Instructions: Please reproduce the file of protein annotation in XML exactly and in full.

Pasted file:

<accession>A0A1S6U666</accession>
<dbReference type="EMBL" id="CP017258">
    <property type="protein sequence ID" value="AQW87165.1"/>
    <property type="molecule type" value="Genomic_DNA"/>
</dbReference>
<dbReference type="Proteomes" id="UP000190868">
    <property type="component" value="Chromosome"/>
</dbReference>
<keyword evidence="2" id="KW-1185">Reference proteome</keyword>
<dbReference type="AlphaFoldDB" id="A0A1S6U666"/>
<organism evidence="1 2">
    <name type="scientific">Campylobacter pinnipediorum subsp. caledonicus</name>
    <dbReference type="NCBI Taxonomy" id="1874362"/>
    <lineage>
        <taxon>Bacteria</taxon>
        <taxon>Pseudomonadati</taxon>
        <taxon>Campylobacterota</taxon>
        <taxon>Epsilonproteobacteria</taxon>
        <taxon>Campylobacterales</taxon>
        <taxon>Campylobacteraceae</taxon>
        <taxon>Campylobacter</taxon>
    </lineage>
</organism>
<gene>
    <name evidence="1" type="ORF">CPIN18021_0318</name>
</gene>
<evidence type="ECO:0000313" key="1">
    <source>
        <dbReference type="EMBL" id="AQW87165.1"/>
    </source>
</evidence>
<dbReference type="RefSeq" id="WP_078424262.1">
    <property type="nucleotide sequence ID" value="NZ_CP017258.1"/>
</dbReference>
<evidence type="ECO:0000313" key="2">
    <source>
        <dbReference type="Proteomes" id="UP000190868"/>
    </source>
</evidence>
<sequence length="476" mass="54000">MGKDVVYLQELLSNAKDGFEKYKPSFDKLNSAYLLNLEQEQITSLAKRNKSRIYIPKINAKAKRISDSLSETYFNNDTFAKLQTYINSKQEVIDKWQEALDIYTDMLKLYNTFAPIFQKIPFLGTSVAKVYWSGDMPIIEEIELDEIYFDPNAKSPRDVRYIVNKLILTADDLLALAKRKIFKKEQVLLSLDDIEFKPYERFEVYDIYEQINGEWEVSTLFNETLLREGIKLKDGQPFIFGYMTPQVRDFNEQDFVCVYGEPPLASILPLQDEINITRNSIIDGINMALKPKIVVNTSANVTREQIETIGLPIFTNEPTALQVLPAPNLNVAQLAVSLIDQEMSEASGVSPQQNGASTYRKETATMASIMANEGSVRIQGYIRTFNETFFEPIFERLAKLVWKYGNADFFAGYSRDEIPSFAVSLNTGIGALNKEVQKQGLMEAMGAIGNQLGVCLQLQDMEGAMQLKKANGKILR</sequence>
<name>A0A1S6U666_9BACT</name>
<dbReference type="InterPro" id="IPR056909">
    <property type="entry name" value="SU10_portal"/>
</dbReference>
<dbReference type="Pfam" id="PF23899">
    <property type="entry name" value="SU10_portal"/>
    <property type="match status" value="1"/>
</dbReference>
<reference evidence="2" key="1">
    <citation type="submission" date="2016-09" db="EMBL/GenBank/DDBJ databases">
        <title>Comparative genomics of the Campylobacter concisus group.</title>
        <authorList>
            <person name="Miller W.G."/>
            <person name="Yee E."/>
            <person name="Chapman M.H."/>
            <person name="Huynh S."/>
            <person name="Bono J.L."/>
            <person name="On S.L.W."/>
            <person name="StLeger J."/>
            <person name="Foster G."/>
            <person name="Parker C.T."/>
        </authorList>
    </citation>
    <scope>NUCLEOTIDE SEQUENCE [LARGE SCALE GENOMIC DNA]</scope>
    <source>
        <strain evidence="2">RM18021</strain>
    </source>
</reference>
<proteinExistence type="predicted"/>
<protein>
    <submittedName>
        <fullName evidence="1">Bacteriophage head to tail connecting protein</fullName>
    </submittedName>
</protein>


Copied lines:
<accession>A0A1S6U666</accession>
<dbReference type="EMBL" id="CP017258">
    <property type="protein sequence ID" value="AQW87165.1"/>
    <property type="molecule type" value="Genomic_DNA"/>
</dbReference>
<dbReference type="Proteomes" id="UP000190868">
    <property type="component" value="Chromosome"/>
</dbReference>
<keyword evidence="2" id="KW-1185">Reference proteome</keyword>
<dbReference type="AlphaFoldDB" id="A0A1S6U666"/>
<organism evidence="1 2">
    <name type="scientific">Campylobacter pinnipediorum subsp. caledonicus</name>
    <dbReference type="NCBI Taxonomy" id="1874362"/>
    <lineage>
        <taxon>Bacteria</taxon>
        <taxon>Pseudomonadati</taxon>
        <taxon>Campylobacterota</taxon>
        <taxon>Epsilonproteobacteria</taxon>
        <taxon>Campylobacterales</taxon>
        <taxon>Campylobacteraceae</taxon>
        <taxon>Campylobacter</taxon>
    </lineage>
</organism>
<gene>
    <name evidence="1" type="ORF">CPIN18021_0318</name>
</gene>
<evidence type="ECO:0000313" key="1">
    <source>
        <dbReference type="EMBL" id="AQW87165.1"/>
    </source>
</evidence>
<dbReference type="RefSeq" id="WP_078424262.1">
    <property type="nucleotide sequence ID" value="NZ_CP017258.1"/>
</dbReference>
<evidence type="ECO:0000313" key="2">
    <source>
        <dbReference type="Proteomes" id="UP000190868"/>
    </source>
</evidence>
<sequence length="476" mass="54000">MGKDVVYLQELLSNAKDGFEKYKPSFDKLNSAYLLNLEQEQITSLAKRNKSRIYIPKINAKAKRISDSLSETYFNNDTFAKLQTYINSKQEVIDKWQEALDIYTDMLKLYNTFAPIFQKIPFLGTSVAKVYWSGDMPIIEEIELDEIYFDPNAKSPRDVRYIVNKLILTADDLLALAKRKIFKKEQVLLSLDDIEFKPYERFEVYDIYEQINGEWEVSTLFNETLLREGIKLKDGQPFIFGYMTPQVRDFNEQDFVCVYGEPPLASILPLQDEINITRNSIIDGINMALKPKIVVNTSANVTREQIETIGLPIFTNEPTALQVLPAPNLNVAQLAVSLIDQEMSEASGVSPQQNGASTYRKETATMASIMANEGSVRIQGYIRTFNETFFEPIFERLAKLVWKYGNADFFAGYSRDEIPSFAVSLNTGIGALNKEVQKQGLMEAMGAIGNQLGVCLQLQDMEGAMQLKKANGKILR</sequence>
<name>A0A1S6U666_9BACT</name>
<dbReference type="InterPro" id="IPR056909">
    <property type="entry name" value="SU10_portal"/>
</dbReference>
<dbReference type="Pfam" id="PF23899">
    <property type="entry name" value="SU10_portal"/>
    <property type="match status" value="1"/>
</dbReference>
<reference evidence="2" key="1">
    <citation type="submission" date="2016-09" db="EMBL/GenBank/DDBJ databases">
        <title>Comparative genomics of the Campylobacter concisus group.</title>
        <authorList>
            <person name="Miller W.G."/>
            <person name="Yee E."/>
            <person name="Chapman M.H."/>
            <person name="Huynh S."/>
            <person name="Bono J.L."/>
            <person name="On S.L.W."/>
            <person name="StLeger J."/>
            <person name="Foster G."/>
            <person name="Parker C.T."/>
        </authorList>
    </citation>
    <scope>NUCLEOTIDE SEQUENCE [LARGE SCALE GENOMIC DNA]</scope>
    <source>
        <strain evidence="2">RM18021</strain>
    </source>
</reference>
<proteinExistence type="predicted"/>
<protein>
    <submittedName>
        <fullName evidence="1">Bacteriophage head to tail connecting protein</fullName>
    </submittedName>
</protein>